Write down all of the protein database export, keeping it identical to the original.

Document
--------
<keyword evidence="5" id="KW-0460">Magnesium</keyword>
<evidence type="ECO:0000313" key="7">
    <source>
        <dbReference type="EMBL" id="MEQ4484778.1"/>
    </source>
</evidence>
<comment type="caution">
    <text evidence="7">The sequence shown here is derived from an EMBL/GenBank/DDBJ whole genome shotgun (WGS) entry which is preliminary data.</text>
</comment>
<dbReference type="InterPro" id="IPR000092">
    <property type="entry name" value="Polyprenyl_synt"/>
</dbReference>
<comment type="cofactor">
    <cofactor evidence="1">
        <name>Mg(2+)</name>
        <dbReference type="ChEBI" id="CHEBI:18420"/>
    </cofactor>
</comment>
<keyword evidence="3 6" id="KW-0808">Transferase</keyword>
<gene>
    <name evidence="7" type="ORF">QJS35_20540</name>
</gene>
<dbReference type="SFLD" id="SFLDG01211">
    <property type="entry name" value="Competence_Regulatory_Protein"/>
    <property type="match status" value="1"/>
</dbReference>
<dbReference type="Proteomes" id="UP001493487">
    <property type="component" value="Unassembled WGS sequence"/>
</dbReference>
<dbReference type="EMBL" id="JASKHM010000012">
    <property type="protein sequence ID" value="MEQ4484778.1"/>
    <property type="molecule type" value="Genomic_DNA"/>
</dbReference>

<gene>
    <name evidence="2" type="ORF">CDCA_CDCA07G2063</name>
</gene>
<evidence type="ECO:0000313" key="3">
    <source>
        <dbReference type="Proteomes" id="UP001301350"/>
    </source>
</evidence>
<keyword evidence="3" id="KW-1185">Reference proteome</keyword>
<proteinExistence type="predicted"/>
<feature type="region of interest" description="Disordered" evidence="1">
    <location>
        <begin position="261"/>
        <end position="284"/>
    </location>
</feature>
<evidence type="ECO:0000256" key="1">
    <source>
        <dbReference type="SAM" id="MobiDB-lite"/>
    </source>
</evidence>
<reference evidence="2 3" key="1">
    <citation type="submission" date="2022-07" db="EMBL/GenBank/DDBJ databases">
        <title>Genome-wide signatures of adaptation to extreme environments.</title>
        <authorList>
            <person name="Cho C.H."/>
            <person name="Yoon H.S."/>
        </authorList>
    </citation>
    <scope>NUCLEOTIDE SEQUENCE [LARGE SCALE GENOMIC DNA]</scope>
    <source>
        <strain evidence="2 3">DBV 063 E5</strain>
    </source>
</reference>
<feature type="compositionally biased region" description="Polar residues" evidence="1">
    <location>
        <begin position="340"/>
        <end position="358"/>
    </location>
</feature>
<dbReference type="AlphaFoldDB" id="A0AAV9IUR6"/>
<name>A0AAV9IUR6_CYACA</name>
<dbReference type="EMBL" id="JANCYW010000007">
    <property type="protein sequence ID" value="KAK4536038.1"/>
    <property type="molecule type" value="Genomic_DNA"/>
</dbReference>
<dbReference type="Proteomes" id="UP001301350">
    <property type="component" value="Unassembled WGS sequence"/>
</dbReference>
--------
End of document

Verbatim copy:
<keyword evidence="5" id="KW-0460">Magnesium</keyword>
<evidence type="ECO:0000313" key="7">
    <source>
        <dbReference type="EMBL" id="MEQ4484778.1"/>
    </source>
</evidence>
<comment type="caution">
    <text evidence="7">The sequence shown here is derived from an EMBL/GenBank/DDBJ whole genome shotgun (WGS) entry which is preliminary data.</text>
</comment>
<dbReference type="InterPro" id="IPR000092">
    <property type="entry name" value="Polyprenyl_synt"/>
</dbReference>
<comment type="cofactor">
    <cofactor evidence="1">
        <name>Mg(2+)</name>
        <dbReference type="ChEBI" id="CHEBI:18420"/>
    </cofactor>
</comment>
<keyword evidence="3 6" id="KW-0808">Transferase</keyword>
<gene>
    <name evidence="7" type="ORF">QJS35_20540</name>
</gene>
<dbReference type="SFLD" id="SFLDG01211">
    <property type="entry name" value="Competence_Regulatory_Protein"/>
    <property type="match status" value="1"/>
</dbReference>
<dbReference type="Proteomes" id="UP001493487">
    <property type="component" value="Unassembled WGS sequence"/>
</dbReference>
<dbReference type="EMBL" id="JASKHM010000012">
    <property type="protein sequence ID" value="MEQ4484778.1"/>
    <property type="molecule type" value="Genomic_DNA"/>
</dbReference>

<gene>
    <name evidence="2" type="ORF">CDCA_CDCA07G2063</name>
</gene>
<evidence type="ECO:0000313" key="3">
    <source>
        <dbReference type="Proteomes" id="UP001301350"/>
    </source>
</evidence>
<keyword evidence="3" id="KW-1185">Reference proteome</keyword>
<proteinExistence type="predicted"/>
<feature type="region of interest" description="Disordered" evidence="1">
    <location>
        <begin position="261"/>
        <end position="284"/>
    </location>
</feature>
<evidence type="ECO:0000256" key="1">
    <source>
        <dbReference type="SAM" id="MobiDB-lite"/>
    </source>
</evidence>
<reference evidence="2 3" key="1">
    <citation type="submission" date="2022-07" db="EMBL/GenBank/DDBJ databases">
        <title>Genome-wide signatures of adaptation to extreme environments.</title>
        <authorList>
            <person name="Cho C.H."/>
            <person name="Yoon H.S."/>
        </authorList>
    </citation>
    <scope>NUCLEOTIDE SEQUENCE [LARGE SCALE GENOMIC DNA]</scope>
    <source>
        <strain evidence="2 3">DBV 063 E5</strain>
    </source>
</reference>
<feature type="compositionally biased region" description="Polar residues" evidence="1">
    <location>
        <begin position="340"/>
        <end position="358"/>
    </location>
</feature>
<dbReference type="AlphaFoldDB" id="A0AAV9IUR6"/>
<name>A0AAV9IUR6_CYACA</name>
<dbReference type="EMBL" id="JANCYW010000007">
    <property type="protein sequence ID" value="KAK4536038.1"/>
    <property type="molecule type" value="Genomic_DNA"/>
</dbReference>
<dbReference type="Proteomes" id="UP001301350">
    <property type="component" value="Unassembled WGS sequence"/>
</dbReference>